Preparing for Winter Break

November 2015

Finals are just around the corner, and then before you know it your student will be home for the winter break.

Congratulations! As your student prepares to spend some time away from campus over the winter break, here's what you can help your students do at home while they are on break.  Your home community is full of opportunities! Have a joyous holiday season and a restful winter break.


Job shadowing (or clinical observation) is a great way for your student to learn more about a particular occupation. Most Shadows involve spending a full day or part of a day with a professional at his/her place of work observing what a typical day entails. Shadows also give your student an opportunity to ask specific questions they may have about a particular occupation, and may help your student expand their professional network of contacts. Shadows also are particularly useful if your student is undecided about a major or potential career options that may evolve from a major.  For more information about shadowing, click here.


Shadowing is just one type of networking. You may also want to consider informational interviews. Informational interviewing is the process of gathering career information from people who are already working in target occupations, organizations, or geographic locations. Both the content of the information and the process of gathering it will help your student to refine their goals and possibly discover some new ones. Informational interviews can happen in person, over the phone, or through e-mail. If conducted in-person, these interviews usually last about 20 minutes. and can help your student both gain information and network.For more information about networking, visit the Professional & Career Development networking page at:


Setting up a short-term volunteer experience while at home is a great opportunity for your student to serve the local community, enhance their resume and personal brand, and enhance their learning experience.  Below is a list of questions your student may want to ask the community agency they are interested in serving, as well as suggestions to help them in the process.

  • Contact the agency before break begins to see what opportunities may be available
  • Send a resume - it will help the agency determine the best fit 
  • Research different service opportunities through websites such as or local United Way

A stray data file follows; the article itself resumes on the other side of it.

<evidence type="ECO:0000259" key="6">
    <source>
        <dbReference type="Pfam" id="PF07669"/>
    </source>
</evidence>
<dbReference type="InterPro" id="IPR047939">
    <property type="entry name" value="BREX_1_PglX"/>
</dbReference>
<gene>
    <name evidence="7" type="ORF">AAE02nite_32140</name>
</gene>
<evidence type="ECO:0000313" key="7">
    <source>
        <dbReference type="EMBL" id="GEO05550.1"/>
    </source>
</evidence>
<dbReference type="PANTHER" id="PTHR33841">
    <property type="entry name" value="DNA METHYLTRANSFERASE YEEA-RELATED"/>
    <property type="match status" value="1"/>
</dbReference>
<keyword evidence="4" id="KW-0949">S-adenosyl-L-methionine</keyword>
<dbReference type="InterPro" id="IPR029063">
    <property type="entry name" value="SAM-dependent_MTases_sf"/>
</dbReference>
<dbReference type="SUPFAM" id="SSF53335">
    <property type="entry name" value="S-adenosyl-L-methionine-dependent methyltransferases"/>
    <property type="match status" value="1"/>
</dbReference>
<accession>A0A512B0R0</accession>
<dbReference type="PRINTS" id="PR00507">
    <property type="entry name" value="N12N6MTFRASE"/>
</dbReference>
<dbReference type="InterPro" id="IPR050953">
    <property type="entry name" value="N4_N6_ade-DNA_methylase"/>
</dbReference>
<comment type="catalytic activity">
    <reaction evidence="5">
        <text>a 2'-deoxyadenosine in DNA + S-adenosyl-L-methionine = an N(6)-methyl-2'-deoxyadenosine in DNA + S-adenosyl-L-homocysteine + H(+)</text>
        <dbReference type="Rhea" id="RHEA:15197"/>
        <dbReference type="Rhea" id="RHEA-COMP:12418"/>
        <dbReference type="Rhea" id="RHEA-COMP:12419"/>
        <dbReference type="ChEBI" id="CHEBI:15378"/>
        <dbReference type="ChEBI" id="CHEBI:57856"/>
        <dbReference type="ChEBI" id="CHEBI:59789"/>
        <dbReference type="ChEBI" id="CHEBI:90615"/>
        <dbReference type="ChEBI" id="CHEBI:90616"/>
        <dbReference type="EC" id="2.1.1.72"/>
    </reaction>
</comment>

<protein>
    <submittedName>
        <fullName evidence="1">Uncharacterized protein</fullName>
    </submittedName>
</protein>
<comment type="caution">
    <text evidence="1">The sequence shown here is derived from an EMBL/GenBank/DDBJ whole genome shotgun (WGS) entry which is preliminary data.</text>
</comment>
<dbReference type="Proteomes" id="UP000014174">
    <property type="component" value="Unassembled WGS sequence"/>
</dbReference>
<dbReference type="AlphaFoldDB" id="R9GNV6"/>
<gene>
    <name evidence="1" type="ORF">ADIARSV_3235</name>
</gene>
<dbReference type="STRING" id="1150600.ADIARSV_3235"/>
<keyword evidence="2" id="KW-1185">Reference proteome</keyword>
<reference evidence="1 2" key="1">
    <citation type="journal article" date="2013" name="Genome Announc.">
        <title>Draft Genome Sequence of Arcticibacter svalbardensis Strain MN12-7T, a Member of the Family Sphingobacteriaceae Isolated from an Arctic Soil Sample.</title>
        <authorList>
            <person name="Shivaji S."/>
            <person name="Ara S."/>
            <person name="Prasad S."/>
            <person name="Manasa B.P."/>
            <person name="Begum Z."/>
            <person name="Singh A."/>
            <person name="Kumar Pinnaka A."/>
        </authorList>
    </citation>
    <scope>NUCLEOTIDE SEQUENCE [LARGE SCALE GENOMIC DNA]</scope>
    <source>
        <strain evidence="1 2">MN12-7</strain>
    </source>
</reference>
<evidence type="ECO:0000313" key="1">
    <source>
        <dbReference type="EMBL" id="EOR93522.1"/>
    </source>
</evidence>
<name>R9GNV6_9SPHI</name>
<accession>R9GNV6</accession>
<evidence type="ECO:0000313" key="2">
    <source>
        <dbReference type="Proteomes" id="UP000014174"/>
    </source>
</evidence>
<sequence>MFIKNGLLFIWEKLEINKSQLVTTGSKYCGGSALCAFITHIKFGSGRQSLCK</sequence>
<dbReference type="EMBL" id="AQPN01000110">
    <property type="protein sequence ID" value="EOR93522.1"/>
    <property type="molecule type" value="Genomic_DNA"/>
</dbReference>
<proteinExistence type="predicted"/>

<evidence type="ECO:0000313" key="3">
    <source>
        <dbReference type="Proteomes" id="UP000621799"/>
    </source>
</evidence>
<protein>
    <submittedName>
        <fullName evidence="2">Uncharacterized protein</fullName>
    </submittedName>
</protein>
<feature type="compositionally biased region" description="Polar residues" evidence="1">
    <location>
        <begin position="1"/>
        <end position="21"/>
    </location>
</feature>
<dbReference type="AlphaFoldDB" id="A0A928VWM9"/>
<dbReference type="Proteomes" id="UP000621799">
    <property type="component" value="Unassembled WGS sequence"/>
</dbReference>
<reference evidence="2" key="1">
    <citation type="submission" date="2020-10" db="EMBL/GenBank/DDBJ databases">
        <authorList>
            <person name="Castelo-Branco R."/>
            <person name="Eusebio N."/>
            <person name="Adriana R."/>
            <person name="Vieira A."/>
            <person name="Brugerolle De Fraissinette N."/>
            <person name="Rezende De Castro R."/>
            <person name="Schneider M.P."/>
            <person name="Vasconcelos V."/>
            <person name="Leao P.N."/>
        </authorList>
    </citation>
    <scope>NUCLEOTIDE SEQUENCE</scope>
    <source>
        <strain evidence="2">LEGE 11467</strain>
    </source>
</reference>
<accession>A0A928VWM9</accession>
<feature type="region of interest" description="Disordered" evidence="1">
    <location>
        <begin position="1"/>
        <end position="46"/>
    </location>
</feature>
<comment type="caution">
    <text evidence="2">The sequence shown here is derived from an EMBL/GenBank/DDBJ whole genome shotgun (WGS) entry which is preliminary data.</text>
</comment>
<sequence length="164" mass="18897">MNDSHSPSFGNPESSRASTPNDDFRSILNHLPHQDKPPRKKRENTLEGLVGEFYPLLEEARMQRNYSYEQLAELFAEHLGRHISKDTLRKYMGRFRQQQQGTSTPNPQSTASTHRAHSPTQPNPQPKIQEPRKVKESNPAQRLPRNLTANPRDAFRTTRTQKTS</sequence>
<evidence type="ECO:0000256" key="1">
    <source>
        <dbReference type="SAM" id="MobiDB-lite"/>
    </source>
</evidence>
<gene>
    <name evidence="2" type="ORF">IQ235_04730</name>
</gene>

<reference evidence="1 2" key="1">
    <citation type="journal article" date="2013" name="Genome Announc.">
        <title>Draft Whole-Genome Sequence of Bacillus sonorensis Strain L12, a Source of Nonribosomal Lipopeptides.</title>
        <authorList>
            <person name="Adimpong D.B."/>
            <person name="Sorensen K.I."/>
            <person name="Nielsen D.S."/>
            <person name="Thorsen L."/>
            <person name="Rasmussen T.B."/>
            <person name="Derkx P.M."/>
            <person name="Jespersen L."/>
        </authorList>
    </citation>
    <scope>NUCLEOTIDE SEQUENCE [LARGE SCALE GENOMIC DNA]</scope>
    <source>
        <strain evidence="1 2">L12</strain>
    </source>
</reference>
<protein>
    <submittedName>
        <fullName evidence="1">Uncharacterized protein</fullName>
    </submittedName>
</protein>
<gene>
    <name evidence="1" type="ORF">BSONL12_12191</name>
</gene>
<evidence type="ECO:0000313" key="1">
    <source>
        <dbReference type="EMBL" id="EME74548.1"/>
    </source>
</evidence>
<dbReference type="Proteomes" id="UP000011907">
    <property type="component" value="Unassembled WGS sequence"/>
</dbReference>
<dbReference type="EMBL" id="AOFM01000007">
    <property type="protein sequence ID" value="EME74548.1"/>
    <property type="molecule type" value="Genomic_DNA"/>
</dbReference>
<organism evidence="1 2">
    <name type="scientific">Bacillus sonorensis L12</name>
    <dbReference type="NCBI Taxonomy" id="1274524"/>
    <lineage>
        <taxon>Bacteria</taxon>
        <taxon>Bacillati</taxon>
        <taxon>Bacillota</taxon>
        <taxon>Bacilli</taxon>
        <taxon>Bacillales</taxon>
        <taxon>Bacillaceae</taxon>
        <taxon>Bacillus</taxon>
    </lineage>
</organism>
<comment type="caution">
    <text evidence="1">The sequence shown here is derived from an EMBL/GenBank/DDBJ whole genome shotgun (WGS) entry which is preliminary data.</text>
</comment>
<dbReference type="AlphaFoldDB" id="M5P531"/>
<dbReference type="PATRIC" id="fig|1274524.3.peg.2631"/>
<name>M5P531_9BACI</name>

• Find a time to speak on the phone or send an email to the volunteer coordinator or main contact for the organization    


  • Who can I contact if I have a question about volunteering or setting up a short term experience?
  • Do you have any programs I can volunteer with during the evening or on the weekend (or whatever time you are available during the break)?
  • Does your organization require a background check, certification (such as CPR), or application prior to beginning?
  • Do you require volunteer training?
  • I have sent my resume to your organization. Do you have any opportunities in which my skill sets can benefit your organization during a short term project?
  • Do you have any projects that could be completed remotely after the short term at home program is done?
  • Is it possible for me to continue this work when I return to Drake University?
  • Is there anything I should be aware of as far as the logistics of your organizational structure or location that would be relevant to the short term project (I.e. Executive Director works remotely and programming happens in a rented space or only street parking is available for volunteers)?

The Office of Community Engagement and Service-Learning, Professional and Career Development services, and Academic Excellence and Student Success are all great resources as your student seeks to maximize the long winter break.

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University News
January 9, 2018
The Drake University 2018 Engaged Citizen Conference, “Nourishing (Feeding) the World,” is scheduled for Thursday, Feb. 22, and Friday,  Feb. 23 in Drake’s Olmsted Center. Admission is free.